According to the principles of the present invention, a temperature gradient is established in the die 32, the substrate 34, or both the die 32 and substrate 34 for transferring heat to the encapsulant material moving into the gap 40 between the underside 41 of the die 32 and the top surface 42 of the substrate 34. To establish the temperature gradient, heat, also referred to herein as heat energy, may be transferred in a spatially non-uniform, non-equal or otherwise inhomogeneous manner from a heat source to the die 32 and/or the substrate 34 by contact heating or by non-contact heating. Heat from the die 32 and/or the substrate 34 is subsequently transferred by conduction to the encapsulant material advancing through or moving in the gap 40. The transferred heat elevates the temperature of the encapsulant material 44 in the gap 40 so as to reduce the temperature-dependent viscosity and to thereby increase the uniformity of the leading edge or wave front of the advancing encapsulant material 44. The non-uniform heat transfer varies the flow of the encapsulant material 44 by altering the flow rate and the directionality of the movement in the gap 40. The principles of the present invention may be incorporated into any conventional underfill dispensing system, such as the M-2020, the X-1020, M-620 and C-720 underfill dispensing systems commercially available from Nordson Asymtek (Carlsbad, Calif.).
With reference to FIG. 4 and in which like reference numerals refer to like features in
The amount of heat that must be transferred by conduction from either the die 32 or the substrate 34 to the encapsulant material 44 in each of the temperature zones TA, TB, TC and TD to establish the associated temperature in material 44 depends upon the product of mass, specific heat, and the required temperature rise of material 44. For example, the desired temperature for volumes of the encapsulant material 44 in temperature zone TA is less than the desired temperature for other volumes of material 44 in temperature zone TD as the flow resistance or impedance in the portion of the gap associated with zone TA is less than the impedance in the portion of the gap 40 associated with zone TD. The arrangement of temperature zones TA, TB, TC and TD may have a mirror symmetry, as illustrated in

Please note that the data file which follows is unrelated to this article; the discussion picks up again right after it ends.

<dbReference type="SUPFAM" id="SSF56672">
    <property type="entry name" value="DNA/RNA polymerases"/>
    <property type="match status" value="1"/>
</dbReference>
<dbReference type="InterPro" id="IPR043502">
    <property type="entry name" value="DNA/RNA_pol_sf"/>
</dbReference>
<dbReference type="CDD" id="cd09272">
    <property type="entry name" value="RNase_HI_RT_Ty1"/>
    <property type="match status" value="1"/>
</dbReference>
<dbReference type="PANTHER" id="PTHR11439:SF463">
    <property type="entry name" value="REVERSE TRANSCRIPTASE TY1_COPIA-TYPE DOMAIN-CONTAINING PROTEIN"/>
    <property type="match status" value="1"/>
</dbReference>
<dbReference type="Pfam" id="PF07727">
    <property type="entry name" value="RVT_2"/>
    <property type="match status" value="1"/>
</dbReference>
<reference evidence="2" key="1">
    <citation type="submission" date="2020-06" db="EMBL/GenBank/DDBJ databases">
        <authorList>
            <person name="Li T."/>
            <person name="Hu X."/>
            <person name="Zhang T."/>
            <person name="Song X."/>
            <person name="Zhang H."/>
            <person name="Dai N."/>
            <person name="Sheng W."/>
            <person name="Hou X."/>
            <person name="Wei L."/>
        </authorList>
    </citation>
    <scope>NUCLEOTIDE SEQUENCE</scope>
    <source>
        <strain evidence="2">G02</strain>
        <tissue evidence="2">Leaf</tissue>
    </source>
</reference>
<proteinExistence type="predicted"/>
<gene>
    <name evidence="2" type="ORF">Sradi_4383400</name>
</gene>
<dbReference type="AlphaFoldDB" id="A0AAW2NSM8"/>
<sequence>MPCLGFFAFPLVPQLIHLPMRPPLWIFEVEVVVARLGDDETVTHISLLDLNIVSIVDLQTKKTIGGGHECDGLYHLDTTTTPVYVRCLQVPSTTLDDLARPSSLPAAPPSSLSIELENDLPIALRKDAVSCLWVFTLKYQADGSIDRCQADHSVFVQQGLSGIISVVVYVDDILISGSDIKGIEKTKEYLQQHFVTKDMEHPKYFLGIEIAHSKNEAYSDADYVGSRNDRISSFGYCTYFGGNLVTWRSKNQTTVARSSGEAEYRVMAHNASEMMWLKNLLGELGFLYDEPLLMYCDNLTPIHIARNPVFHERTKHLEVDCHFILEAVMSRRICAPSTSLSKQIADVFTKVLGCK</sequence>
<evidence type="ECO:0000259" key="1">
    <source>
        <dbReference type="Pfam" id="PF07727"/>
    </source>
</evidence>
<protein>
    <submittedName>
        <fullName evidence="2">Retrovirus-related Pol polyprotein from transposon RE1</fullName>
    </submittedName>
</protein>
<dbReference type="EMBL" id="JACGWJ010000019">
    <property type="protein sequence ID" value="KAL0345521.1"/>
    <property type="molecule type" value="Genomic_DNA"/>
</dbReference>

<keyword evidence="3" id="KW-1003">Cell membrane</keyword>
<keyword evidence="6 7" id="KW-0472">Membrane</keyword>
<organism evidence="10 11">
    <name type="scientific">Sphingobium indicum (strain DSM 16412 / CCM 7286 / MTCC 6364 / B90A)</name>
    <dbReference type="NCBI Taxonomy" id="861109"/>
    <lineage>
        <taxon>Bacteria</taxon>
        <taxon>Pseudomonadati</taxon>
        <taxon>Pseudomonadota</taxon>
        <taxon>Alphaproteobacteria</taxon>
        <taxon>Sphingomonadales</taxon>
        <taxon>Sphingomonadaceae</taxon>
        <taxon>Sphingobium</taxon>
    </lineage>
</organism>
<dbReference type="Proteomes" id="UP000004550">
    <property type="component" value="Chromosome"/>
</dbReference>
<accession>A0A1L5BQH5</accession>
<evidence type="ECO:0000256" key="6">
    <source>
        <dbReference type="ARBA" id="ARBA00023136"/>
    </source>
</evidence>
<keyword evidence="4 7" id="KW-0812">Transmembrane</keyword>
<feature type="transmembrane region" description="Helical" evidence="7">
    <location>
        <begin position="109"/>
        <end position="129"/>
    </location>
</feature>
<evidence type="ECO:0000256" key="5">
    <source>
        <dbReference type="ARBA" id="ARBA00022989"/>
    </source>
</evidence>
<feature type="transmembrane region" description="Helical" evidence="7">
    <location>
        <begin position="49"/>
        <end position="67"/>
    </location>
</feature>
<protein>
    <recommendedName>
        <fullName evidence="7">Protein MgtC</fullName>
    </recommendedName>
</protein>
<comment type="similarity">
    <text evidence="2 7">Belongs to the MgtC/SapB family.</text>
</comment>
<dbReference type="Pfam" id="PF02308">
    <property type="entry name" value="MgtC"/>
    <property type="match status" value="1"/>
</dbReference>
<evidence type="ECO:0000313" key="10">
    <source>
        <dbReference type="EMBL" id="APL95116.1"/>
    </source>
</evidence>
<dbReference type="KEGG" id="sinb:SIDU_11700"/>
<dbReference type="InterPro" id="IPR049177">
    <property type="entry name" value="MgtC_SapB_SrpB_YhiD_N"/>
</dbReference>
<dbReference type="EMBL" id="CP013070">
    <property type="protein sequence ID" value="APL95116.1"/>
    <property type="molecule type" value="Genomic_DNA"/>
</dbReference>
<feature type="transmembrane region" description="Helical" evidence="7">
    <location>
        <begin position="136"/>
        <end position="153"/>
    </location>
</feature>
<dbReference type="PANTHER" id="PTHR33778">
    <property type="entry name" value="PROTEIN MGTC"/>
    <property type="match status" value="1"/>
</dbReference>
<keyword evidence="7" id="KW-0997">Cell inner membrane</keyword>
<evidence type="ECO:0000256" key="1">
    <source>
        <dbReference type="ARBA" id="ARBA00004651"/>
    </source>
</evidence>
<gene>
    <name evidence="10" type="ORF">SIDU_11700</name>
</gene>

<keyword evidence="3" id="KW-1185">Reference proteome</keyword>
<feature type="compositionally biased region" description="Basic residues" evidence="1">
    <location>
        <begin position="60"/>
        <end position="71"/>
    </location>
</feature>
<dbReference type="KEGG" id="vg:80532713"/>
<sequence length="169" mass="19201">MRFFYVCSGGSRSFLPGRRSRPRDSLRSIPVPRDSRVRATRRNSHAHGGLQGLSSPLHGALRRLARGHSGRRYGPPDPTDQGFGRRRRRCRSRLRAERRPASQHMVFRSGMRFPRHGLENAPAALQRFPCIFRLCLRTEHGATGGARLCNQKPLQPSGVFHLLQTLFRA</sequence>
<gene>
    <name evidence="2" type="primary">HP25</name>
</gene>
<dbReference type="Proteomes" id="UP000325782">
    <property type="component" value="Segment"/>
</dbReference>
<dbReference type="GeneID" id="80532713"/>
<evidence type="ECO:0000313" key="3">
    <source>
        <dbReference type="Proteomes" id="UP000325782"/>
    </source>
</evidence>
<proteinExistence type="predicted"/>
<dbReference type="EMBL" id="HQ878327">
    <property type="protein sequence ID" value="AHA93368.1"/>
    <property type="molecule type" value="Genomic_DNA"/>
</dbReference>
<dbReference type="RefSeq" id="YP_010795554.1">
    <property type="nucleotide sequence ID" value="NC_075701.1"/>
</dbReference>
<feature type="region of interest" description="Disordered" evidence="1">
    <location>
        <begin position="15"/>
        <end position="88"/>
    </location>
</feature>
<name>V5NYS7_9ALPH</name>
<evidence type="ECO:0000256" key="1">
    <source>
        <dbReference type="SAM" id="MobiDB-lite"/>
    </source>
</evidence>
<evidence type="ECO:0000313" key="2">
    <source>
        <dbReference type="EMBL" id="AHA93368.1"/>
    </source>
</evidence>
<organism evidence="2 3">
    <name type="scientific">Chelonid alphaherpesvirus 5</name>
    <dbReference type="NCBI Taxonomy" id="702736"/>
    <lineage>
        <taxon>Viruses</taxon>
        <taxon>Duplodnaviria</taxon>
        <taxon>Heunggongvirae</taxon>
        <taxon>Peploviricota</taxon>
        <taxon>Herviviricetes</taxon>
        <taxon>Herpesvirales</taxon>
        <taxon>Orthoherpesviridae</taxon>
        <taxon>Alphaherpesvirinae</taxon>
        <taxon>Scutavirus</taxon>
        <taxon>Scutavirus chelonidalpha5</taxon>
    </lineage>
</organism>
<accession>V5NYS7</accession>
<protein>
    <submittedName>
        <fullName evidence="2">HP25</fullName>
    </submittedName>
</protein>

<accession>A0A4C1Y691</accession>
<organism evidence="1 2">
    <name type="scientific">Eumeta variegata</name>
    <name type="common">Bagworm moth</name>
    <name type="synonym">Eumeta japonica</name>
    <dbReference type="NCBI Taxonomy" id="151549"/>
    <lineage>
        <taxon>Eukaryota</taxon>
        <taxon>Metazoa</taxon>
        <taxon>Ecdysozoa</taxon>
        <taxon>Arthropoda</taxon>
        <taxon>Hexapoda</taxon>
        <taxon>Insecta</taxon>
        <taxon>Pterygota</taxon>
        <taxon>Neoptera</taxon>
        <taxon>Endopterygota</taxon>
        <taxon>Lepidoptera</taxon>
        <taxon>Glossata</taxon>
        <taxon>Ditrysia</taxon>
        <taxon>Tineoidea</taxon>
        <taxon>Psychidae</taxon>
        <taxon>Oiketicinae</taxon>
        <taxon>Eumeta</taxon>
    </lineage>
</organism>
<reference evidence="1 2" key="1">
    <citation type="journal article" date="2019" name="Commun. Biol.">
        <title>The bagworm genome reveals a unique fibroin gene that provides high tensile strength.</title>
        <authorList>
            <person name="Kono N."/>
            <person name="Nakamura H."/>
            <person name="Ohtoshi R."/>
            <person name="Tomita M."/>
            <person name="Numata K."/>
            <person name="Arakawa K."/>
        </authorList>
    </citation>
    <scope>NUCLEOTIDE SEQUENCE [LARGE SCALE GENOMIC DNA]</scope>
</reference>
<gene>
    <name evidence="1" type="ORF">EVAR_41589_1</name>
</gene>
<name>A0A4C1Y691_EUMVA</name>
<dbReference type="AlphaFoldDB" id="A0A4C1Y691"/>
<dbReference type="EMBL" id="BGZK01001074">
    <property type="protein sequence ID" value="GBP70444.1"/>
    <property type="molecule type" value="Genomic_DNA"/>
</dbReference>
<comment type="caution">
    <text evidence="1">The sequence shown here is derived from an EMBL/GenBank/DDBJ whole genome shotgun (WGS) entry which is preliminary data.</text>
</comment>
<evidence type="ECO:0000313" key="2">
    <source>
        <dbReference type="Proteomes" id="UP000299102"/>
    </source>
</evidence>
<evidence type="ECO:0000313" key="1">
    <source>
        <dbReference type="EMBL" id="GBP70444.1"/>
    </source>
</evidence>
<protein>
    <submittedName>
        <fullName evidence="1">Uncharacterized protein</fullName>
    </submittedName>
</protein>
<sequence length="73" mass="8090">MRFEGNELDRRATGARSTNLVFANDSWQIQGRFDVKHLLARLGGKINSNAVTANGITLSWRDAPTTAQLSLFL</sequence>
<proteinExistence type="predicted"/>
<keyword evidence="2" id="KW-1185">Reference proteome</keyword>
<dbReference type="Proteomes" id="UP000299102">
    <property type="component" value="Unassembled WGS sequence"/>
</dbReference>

The rate of heat flow throughout the volume of encapsulant material 44 in each of the temperature zones TA, TB, TC and TD, until equilibrated, will depend upon the thermal conductivity, the temperature difference among different portions of the encapsulant material 44, and the length and cross-sectional area of the various heat flow paths. Typically, encapsulant material 44 entering one of the temperature zones TA, TB, TC and TD will flow for a short distance in that zone before equilibrating thermally with other portions of material 44 equilibrated at the associated temperature of that temperature zone. It is appreciated by those of ordinary skill in the art that one or all of the die 32, the substrate 34, and the encapsulant material 44 may be preheated before the underfilling operation to reduce the time required to establish the temperature gradient. It is also appreciated by those of ordinary skill in the art that the temperature change across the boundaries between adjacent ones of the temperature zones TA, TB, TC and TD may be abrupt and well-defined, as depicted in
According to the principles of the present invention, the increased flow rate and the altered directionality of the movement of the encapsulant material 44, as tailored by the non-uniform or unequal heating, enhances the throughput of the underfilling operation and reduces the occurrence of voids so as to improve the quality of the underfill. To that end, the different temperature zones TA, TB, TC and TD provide regions of differing temperature in which the non-uniform heat transfer guides, steers or otherwise directs the encapsulant material in the gap. It is appreciated that the non-uniform heating to provide temperature zones TA, TB, TC and TD may occur before dispensing the encapsulant material 44 onto the substrate 34, after dispensing the encapsulant material 44 onto the substrate 34, or the two events may be simultaneous.